If every new episode of Dragon Ball Super got you as much excited as an adult as each daily episodic update of Dragon Ball Z on Toonami got you as a kid, you deserve to be commended for keeping the shonen spirit in your heart.
Certainly, with Shonen Jump being the best-selling manga magazine for decades, audiences’ thirst for brolic men and swordsmen bashing, clashing, and thrashing endures well into adulthood. Not that there’s anything wrong with devoting yourself to comics made for a younger audience (OTAQUEST’s prolific manga writer Jacob sure does in his Jump Time series), but some who’ve gotten bored with Boy Heroes may be itching for something more intellectual in theory, and cut-throat in execution.
The seinen demographic is full of dark and edgy titles that contain brutal violence, but there are many shonen titles that also fit the description. If you are looking for something with more mature themes, make the leap with these 9 mature action manga.
1. Baki the Grappler
God, there’s a whole lot of Baki: five separate manga and three anime adaptations, in fact, and thanks to both Netflix and Comixology, some of it is now available in English. It is considered a shonen manga, serialized in Weekly Shonen Champion, but you would be forgiven for thinking that its brutal violence is more suited for the pages of a seinen magazine.
The martial arts manga to end all martial arts manga, the grotesque over-inflated muscles and extreme violence might lead you to believe that the 100+ volumes of this shonen manga across its different iterations might be all spectacle. Spectacle it does provide, but the more you delve into Baki Hanma’s bone-crunching world, the more author Keisuke Itagaki’s poeticism makes itself available to the reader.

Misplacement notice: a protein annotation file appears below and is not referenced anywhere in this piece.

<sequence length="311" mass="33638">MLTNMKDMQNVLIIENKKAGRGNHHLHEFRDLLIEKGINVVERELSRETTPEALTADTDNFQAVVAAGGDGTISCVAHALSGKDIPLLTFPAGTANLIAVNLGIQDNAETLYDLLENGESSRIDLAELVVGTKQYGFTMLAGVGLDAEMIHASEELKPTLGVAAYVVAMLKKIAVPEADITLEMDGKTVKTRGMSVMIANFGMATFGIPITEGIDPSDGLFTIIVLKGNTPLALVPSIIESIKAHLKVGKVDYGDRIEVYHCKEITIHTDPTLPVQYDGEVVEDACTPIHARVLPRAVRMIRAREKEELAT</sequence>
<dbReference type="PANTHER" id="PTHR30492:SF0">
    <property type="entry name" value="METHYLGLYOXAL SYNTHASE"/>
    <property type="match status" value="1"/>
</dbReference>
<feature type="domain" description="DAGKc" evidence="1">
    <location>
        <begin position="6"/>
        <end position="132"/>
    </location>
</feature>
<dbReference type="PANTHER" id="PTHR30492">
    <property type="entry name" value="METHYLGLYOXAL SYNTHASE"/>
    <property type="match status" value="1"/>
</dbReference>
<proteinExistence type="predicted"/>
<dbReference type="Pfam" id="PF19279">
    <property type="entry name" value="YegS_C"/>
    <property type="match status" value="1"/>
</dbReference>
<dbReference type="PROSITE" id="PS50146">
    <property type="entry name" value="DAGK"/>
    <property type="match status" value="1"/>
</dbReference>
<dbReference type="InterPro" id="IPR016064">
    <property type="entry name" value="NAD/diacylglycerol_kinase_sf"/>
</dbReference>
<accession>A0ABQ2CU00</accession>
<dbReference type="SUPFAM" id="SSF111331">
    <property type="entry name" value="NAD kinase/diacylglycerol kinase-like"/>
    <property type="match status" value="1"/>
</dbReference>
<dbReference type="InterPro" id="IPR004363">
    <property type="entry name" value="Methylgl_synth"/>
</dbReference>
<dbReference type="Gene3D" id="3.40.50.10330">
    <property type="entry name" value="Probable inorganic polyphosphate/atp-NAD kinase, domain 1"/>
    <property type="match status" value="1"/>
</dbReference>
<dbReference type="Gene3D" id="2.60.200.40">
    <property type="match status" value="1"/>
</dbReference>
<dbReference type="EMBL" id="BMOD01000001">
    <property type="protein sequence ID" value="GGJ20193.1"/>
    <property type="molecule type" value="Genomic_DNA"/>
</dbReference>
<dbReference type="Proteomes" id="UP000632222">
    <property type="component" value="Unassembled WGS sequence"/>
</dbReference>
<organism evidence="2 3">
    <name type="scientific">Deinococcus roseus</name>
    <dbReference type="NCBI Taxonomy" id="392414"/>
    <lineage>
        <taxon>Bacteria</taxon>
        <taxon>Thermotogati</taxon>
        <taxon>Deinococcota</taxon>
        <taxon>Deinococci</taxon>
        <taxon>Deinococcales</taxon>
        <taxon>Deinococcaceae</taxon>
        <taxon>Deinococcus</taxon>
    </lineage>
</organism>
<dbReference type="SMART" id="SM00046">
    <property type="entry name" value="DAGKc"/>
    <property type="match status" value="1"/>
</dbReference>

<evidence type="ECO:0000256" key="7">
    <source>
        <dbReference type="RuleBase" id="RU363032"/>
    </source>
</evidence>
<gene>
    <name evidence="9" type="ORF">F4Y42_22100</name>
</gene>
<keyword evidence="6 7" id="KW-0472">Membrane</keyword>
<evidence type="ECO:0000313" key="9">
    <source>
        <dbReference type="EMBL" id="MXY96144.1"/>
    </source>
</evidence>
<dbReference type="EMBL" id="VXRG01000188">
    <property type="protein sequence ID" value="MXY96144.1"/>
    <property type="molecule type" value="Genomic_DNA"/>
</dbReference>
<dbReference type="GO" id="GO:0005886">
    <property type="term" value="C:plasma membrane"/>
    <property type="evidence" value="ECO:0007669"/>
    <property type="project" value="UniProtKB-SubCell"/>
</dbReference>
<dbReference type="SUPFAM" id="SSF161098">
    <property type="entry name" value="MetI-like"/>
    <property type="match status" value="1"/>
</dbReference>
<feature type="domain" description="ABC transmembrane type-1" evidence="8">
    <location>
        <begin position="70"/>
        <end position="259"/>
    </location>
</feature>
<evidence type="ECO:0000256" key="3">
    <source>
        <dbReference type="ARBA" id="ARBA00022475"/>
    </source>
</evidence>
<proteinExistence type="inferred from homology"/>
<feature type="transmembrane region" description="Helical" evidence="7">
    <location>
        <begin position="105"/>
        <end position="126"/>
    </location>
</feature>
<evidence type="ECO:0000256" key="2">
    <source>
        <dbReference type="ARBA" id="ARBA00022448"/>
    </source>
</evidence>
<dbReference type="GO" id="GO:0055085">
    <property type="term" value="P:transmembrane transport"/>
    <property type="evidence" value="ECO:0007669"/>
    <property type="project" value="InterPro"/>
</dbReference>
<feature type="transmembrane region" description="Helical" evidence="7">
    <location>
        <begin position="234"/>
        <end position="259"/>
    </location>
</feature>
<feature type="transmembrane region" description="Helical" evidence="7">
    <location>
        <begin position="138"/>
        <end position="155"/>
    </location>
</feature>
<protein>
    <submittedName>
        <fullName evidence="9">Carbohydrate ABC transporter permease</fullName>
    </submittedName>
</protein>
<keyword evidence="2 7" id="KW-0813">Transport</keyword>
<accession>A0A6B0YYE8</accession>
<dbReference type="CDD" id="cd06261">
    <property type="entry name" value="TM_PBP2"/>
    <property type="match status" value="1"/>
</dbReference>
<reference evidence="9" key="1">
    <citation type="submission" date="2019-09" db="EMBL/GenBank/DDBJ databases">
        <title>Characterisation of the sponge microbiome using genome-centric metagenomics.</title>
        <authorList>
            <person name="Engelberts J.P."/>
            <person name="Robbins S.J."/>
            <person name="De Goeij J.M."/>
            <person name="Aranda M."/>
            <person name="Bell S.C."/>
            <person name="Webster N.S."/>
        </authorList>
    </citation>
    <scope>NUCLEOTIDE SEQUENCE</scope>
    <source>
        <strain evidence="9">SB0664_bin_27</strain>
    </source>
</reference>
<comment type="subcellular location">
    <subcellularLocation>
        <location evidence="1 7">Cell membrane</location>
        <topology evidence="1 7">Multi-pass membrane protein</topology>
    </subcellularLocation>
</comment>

You’ve either already read Berserk or you’ve been putting it off for over a decade. The objective pinnacle of seinen manga, if not all manga, Kentaro Miura’s never-ending tale of an enduring mercenary hellbent on revenge in an equally fantastical and nightmarish medieval world has long been celebrated as one of the most significant works of art on this planet.
Miura’s ghoulish concepts and grand storytelling are masterfully explored through flawless, ink-heavy illustrations you’ll hardly believe could even be printed on a page.
3. Fire Punch
Wikipedia calls Fire Punch a shonen manga, but we think the rampant cannibalism found in the opening volumes combined with a persistent moral ambiguity makes Tatsuki Fujimoto’s debut series right at home amongst your seinen manga shelf.
While Fujimoto’s found extreme success with his Chainsaw Man sensation, his debut shouldn’t be ignored. A man constantly on fire who feeds people with his regenerating limbs as he wanders around a post-apocalyptic frozen world, occasionally throwing down with other weirdos along the way, makes for a great comic.
We’ve talked a lot about Gantz on OTAQUEST recently, from highlighting its author Hiroya Oku to speculating on its supposedly-in-development Hollywood adaptation. The reason we can’t stop bringing up this series that’s already faded from the limelight is because, ultimately, nothing else like it exists.